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Ash cloud 'to clear UK by morning'

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Passengers wait with their luggage at Glasgow Airport (PA)

Passengers wait with their luggage at Glasgow Airport (PA)

Smoke plumes from the Grimsvotn volcano rise above Iceland (AP)

Smoke plumes from the Grimsvotn volcano rise above Iceland (AP)

A Nasa satellite image shows the plume of dense ash from the Grimsvotn volcano in Iceland (AP/Nasa)

A Nasa satellite image shows the plume of dense ash from the Grimsvotn volcano in Iceland (AP/Nasa)

Vehicles in Iceland are covered in ash from a volcano (AP)

Vehicles in Iceland are covered in ash from a volcano (AP)

British Airways cancelled flights between London and Scotland

British Airways cancelled flights between London and Scotland

Grimsvotn is Iceland's most active volcano (AP)

Grimsvotn is Iceland's most active volcano (AP)

Smoke plumes from the Grimsvotn volcano, which has erupted for the first time since 2004 (AP)

Smoke plumes from the Grimsvotn volcano, which has erupted for the first time since 2004 (AP)

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Passengers wait with their luggage at Glasgow Airport (PA)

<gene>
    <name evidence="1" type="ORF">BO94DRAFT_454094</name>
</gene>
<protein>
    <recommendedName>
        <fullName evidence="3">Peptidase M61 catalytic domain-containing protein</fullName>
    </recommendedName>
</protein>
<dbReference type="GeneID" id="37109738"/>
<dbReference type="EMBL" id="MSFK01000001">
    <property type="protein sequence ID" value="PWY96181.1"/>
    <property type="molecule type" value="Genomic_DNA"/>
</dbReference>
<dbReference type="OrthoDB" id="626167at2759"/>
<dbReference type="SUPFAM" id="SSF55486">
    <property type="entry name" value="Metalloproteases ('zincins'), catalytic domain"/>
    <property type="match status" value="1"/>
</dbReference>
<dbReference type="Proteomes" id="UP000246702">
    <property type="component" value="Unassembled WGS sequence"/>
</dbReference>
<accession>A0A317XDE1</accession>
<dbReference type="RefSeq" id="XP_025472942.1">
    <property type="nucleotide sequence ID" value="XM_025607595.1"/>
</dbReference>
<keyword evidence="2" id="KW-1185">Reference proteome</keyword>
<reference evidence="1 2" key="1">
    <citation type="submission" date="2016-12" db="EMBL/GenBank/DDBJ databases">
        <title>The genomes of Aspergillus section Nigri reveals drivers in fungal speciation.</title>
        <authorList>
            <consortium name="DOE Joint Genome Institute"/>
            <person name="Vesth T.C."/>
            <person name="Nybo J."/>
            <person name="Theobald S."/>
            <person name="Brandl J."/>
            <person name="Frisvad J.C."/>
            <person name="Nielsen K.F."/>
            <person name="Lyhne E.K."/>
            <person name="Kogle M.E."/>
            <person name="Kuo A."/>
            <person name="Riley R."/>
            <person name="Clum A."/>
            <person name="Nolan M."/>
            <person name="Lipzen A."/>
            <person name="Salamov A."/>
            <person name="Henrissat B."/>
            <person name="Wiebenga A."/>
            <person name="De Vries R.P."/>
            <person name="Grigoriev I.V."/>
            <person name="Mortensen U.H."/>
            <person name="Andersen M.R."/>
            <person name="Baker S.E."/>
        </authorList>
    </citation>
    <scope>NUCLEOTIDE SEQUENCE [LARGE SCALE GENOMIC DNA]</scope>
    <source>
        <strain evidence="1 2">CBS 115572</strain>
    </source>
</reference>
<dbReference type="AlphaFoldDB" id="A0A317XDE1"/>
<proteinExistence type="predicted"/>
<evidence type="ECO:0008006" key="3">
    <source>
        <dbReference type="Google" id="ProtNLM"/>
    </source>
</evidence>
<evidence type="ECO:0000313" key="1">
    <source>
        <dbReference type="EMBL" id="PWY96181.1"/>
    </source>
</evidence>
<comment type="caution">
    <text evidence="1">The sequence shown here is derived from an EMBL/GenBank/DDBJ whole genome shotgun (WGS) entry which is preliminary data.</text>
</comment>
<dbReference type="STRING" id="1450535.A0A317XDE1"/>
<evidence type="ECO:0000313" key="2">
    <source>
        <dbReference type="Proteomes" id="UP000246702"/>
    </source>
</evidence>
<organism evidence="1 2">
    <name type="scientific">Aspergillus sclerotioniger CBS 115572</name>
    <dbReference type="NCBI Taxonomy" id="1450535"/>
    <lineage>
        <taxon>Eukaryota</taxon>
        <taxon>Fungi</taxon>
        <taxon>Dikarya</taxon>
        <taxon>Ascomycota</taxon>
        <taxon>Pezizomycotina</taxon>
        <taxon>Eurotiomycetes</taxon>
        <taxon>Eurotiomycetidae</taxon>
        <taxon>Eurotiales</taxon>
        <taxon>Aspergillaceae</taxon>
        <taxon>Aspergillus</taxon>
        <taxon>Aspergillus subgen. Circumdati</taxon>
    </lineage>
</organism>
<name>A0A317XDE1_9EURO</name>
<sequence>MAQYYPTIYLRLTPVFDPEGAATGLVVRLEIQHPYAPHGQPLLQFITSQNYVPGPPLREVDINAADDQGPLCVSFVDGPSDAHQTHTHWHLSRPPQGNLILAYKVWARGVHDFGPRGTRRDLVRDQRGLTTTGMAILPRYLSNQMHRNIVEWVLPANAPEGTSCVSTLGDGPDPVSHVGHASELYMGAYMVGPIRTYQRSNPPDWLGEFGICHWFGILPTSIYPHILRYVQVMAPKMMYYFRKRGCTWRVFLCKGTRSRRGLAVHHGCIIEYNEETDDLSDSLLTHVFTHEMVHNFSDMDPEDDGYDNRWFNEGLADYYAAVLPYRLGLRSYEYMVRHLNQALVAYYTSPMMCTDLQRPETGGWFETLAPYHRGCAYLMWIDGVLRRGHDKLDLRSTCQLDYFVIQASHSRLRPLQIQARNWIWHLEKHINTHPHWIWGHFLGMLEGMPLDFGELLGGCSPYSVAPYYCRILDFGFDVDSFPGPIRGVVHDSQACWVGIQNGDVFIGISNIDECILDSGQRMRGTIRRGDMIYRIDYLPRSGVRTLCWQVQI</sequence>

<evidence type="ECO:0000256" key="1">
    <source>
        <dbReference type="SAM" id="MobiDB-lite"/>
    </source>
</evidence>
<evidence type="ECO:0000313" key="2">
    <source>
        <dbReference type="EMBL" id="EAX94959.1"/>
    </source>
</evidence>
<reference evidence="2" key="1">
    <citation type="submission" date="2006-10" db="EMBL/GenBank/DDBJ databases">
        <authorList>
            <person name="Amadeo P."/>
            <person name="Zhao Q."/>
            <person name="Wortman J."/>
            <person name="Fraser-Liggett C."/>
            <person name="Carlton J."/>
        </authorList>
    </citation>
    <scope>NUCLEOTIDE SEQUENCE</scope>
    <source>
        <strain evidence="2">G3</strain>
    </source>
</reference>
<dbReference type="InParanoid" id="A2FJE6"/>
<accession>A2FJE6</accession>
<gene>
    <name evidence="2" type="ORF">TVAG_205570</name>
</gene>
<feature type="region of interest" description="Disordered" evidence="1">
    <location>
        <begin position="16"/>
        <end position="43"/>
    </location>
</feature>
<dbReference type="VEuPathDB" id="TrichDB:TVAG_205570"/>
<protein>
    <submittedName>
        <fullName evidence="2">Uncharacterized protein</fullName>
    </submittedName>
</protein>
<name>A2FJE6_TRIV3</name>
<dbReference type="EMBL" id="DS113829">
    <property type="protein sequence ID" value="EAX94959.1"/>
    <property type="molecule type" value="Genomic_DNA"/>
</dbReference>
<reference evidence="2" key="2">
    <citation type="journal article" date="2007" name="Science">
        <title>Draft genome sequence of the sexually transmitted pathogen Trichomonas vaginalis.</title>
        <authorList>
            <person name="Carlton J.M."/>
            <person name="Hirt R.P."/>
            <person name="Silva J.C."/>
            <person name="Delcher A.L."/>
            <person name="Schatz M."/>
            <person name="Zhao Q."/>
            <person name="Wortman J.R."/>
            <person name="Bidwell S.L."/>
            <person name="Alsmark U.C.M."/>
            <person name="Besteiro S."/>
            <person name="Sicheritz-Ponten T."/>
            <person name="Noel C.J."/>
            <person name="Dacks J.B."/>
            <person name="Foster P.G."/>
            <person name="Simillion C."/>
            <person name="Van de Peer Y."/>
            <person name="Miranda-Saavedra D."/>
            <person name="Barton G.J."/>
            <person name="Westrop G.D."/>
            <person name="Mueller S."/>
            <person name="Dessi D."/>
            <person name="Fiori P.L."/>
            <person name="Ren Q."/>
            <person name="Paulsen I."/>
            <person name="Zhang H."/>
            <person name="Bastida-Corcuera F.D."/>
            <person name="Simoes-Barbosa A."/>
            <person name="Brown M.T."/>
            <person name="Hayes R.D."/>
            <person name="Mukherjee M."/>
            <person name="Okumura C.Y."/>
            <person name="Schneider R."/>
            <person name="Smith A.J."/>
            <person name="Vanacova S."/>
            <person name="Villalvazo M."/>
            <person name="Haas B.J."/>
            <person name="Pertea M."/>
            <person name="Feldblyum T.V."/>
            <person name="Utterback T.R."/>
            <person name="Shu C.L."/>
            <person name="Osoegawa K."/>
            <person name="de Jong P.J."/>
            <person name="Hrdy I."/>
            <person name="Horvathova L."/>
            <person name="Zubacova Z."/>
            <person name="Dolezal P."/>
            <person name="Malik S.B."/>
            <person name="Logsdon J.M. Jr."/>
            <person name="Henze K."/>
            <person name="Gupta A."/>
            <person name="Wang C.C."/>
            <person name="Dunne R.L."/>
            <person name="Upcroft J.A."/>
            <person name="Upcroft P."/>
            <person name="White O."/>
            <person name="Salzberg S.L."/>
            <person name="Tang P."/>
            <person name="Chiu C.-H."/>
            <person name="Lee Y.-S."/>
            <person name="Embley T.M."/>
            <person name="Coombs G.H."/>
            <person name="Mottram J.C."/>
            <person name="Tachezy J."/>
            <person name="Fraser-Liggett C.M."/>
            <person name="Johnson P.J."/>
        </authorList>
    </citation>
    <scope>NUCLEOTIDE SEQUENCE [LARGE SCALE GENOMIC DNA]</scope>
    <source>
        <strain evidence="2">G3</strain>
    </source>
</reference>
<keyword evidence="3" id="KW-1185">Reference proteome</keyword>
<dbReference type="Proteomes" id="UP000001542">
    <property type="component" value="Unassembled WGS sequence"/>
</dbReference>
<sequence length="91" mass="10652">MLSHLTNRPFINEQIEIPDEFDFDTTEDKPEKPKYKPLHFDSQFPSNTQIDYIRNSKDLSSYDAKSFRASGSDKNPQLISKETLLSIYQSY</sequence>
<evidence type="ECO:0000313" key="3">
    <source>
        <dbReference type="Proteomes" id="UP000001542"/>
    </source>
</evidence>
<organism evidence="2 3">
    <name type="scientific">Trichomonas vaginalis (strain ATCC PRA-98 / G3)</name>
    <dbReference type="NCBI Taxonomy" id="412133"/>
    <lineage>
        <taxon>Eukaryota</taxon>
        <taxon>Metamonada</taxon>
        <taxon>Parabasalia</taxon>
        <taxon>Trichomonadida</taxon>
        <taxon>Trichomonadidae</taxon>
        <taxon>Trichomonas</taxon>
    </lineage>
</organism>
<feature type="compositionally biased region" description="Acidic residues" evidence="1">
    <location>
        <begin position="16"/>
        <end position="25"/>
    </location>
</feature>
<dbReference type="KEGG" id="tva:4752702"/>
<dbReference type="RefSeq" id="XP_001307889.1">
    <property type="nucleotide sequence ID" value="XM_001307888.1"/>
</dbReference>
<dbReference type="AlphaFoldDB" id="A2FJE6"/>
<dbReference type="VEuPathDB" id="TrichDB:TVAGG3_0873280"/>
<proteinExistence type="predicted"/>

The Icelandic ash cloud which has caused air travel chaos is expected to clear by early on Wednesday morning, air traffic control company Nats said.

The volcanic ash, which came as a result of the recent eruption of Grimsvotn in Iceland, is predicted to clear UK airspace by 1am, a spokesman said.

Dozens of flights to and from Scotland and Newcastle were cancelled on Tuesday but Transport Secretary Philip Hammond held out hope that the worst was over for air passengers.

A statement on the Nats website read: "Latest information from the Met Office shows that following the recent eruption of Grimsvotn in Iceland, no volcanic ash is currently predicted in airspace over the UK from 0100 UK time on Wednesday May 25."

But the company advised passengers to continue checking airline updates before travelling.

A spokesman for the Met Office added: "The ash is predicted to clear northern parts of the UK by early Wednesday'".

Earlier on Tuesday afternoon, Nats suggested that high-density levels of ash would not spread further south than northern England.

British Airways, Flybe, easyJet, bmi and Aer Lingus were among carriers who had to axe services on Tuesday and at least 250 flights were cancelled throughout Europe.

Air services were affected in Glasgow, Edinburgh, Newcastle, Barra, Prestwick, Cumbernauld, Tiree, Carlisle and Durham Tees Valley airports.

Despite the better volcanic and weather forecast, one set of travellers was taking no chances. The Barcelona football team, due to take on Manchester United at Wembley in the Champions League final on Saturday, brought forward their journey to London from Thursday to Tuesday night.

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